Why Red Bull is strong in qualifying but McLaren is close in the race
The first three races have given us much to reflect on in terms of the new style of racing F1 now provides, but there are some fascinating details ...
The first three races have given us much to reflect on in terms of the new style of racing F1 now provides, but there are some fascinating details emerging too about the relative performance of the cars.
One of the things to catch the eye has been the relative pace of the Red Bull and the McLaren in qualifying and in the race. And it's not just about who has the newest tyres. When you look at it closely you see that there is reason to feel very excited about the competition between the two cars this season.
At the first and third races Sebastian Vettel had a margin of 7/10ths of a second over the closest McLaren, while in Malaysia it was much closer, just 1/10th.
But in the races, particularly the last two which have longer straights and more high speed corners, the McLaren has generally been very close.
Part of the reason for this, of course, is the efficiency of the Mercedes KERS on the McLaren, while the Red Bull has been struggling to make its system work and has been using it for starts and not much else. Webber's KERS packed in after 24 laps in China, while Vettel's was only giving him a 30hp boost instead of the normal 80hp and as he and the team explained, he didn't use it throughout the race.
It's been pointed out to me by a senior engineer from another team that McLaren go into the races in good shape relative to Red Bull due to the differences between their adjustable DRS rear wings.
The Red Bull wing has a steep upper plane design, which gets a bigger drag reduction than the McLaren when the DRS is enabled. That gives Webber and Vettel an advantage in qualifying, because the DRS can be enabled everywhere, as we have seen on the TV pictures of qualifying.
In the race, when the DRS can only be used in one particular situation, McLaren have an advantage because their softer rear wing gives them a straightline speed advantage everywhere except for the DRS zone.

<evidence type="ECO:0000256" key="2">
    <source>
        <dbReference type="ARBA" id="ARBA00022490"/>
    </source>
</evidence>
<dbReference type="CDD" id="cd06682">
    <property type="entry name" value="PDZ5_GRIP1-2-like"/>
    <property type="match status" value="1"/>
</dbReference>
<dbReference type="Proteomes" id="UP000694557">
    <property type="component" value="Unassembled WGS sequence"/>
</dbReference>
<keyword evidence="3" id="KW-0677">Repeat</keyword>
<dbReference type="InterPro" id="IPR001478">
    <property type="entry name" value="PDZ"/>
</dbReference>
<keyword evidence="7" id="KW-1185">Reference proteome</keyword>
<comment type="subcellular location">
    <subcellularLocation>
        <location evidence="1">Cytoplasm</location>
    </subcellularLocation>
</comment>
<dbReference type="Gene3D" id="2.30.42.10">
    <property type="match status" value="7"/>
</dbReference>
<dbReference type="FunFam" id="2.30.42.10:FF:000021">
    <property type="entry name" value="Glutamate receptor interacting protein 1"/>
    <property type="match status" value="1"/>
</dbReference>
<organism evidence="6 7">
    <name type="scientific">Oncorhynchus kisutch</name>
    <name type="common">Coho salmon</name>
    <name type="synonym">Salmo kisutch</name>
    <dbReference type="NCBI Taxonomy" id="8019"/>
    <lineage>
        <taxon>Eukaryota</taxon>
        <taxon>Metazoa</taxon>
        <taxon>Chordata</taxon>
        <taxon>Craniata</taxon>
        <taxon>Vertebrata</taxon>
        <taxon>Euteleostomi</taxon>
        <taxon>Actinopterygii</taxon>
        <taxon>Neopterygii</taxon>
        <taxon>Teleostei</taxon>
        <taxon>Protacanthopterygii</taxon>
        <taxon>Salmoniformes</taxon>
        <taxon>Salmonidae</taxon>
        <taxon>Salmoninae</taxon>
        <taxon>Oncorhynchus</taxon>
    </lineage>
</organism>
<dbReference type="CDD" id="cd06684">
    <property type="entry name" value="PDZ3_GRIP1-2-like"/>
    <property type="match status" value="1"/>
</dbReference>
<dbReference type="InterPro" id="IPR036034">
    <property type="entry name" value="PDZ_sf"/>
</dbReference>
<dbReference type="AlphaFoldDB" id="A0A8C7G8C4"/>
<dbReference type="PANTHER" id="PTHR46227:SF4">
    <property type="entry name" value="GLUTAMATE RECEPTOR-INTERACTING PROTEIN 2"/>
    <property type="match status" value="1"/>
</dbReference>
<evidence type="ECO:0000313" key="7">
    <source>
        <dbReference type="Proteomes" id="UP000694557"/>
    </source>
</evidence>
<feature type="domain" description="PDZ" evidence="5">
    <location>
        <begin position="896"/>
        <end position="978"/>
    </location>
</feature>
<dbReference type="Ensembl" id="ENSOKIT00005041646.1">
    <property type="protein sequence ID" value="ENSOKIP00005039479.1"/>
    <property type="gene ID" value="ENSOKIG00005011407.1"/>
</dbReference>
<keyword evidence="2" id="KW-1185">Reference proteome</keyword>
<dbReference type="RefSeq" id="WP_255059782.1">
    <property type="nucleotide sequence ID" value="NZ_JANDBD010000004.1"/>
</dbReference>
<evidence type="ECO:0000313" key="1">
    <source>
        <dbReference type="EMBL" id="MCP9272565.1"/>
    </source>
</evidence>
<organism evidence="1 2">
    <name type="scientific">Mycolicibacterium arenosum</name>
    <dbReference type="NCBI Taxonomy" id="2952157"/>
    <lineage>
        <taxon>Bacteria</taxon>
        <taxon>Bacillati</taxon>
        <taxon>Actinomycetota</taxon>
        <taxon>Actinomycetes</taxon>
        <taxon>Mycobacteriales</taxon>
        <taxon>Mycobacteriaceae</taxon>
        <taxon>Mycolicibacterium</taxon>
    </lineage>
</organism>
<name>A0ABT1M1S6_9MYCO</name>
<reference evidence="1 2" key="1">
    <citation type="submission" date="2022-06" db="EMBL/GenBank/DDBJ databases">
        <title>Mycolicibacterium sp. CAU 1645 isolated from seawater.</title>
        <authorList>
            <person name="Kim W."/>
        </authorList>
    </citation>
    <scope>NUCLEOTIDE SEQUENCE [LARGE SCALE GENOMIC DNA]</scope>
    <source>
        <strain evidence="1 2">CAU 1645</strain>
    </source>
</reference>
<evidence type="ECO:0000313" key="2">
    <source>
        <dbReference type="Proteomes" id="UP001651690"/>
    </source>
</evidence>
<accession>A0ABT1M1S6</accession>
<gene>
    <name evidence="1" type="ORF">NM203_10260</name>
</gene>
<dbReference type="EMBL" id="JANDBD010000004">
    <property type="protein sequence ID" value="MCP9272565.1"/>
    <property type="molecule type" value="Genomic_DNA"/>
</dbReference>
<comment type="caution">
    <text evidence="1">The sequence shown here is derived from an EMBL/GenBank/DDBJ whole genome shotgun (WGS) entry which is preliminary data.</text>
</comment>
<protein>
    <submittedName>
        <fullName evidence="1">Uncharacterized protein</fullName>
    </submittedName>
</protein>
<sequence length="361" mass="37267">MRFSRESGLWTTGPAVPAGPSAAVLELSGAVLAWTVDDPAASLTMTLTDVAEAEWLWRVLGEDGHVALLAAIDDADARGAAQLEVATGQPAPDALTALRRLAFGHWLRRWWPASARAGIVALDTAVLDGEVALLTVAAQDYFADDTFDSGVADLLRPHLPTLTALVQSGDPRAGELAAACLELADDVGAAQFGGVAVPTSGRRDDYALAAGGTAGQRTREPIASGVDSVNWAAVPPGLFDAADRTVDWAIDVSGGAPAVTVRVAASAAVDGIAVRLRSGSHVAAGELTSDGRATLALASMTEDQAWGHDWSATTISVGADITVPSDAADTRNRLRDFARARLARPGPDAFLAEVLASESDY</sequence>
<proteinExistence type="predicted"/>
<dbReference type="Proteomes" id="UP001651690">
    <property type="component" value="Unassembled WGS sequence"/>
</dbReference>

In Shanghai, for example, in the race Hamilton's top speed in Sector 1 was 291km/h compared to Vettel's 273 km/h. In sector 2 it was 269km/h compared to 267 km/h and in Sector 3 it was 258 km/h to 256 km/h.
Obviously the reason Hamilton was able to catch and pass Vettel was because he was on newer tyres due to the different strategies they were on, but the principal was the same in Malaysia where Vettel and Button did the same strategy. Although there again we saw that the McLaren had better rear tyre wear than the Red Bull.
It's one of the reasons to feel pretty encouraged about the competition in the races ahead of us in the coming months. Now Ferrari have to work hard on their car to get themselves into the fight, because Red Bull and McLaren are in good shape.
Writing on his own website this week, Hamilton said, "China was great because we made it work out on the track - it's always sweeter to win a race when you've overtaken the cars ahead. And in my final stint I got past Nico, Felipe and Sebastian for the win, which hopefully was great for all the fans watching."
Incidentally the Mercedes problems with the DRS wing, which hit Michael Schumacher in qualifying in China, are believed to be aerodynamic in the sense that the air flow is not reattaching after the DRS wing is closed.
This was a problem many teams experienced with the F Duct wing last year. Mercedes has been very aggressive with its design this year and appear to have the biggest gain when the DRS in enabled of all the teams, at around 20km/h.
They will no doubt be using the three week break before Turkey to address their problems in this area, which may result in a less dramatic speed gain but a more efficient rear wing.
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